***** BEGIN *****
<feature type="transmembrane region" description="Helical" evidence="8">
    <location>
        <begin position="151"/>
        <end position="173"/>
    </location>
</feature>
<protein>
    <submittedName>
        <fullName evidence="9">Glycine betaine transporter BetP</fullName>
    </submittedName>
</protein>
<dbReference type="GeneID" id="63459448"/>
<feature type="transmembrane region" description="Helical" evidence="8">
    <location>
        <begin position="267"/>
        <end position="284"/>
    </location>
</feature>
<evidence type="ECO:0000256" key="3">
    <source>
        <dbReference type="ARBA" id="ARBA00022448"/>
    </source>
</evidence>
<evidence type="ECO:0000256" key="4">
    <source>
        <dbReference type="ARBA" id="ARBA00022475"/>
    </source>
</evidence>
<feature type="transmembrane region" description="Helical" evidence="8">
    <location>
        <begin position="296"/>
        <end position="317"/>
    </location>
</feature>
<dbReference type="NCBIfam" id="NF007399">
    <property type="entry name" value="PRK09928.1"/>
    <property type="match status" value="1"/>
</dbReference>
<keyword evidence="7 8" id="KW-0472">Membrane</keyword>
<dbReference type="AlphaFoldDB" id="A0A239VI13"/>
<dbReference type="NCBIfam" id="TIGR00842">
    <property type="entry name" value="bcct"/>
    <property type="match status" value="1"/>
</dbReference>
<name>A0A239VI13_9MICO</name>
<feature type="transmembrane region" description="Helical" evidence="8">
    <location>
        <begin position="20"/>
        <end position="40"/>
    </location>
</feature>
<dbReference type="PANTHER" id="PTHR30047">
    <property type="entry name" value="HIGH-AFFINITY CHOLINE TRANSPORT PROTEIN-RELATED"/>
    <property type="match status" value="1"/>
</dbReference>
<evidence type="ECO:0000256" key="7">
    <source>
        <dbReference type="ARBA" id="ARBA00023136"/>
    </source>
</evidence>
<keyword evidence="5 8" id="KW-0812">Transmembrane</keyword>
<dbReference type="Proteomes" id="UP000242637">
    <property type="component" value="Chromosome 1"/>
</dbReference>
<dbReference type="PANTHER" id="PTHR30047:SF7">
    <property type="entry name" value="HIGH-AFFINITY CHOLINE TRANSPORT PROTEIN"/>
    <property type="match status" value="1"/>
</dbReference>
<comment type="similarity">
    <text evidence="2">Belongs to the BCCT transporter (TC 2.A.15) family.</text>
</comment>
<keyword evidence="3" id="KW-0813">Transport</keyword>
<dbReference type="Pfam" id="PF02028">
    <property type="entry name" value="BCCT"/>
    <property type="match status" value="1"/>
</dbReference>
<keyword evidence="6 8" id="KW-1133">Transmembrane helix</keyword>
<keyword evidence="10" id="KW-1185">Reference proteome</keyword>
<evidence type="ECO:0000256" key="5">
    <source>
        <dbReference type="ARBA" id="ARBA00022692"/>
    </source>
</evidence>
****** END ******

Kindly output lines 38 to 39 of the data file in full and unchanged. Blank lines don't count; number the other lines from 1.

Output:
</dbReference>
<keyword evidence="7 8" id="KW-0472">Membrane</keyword>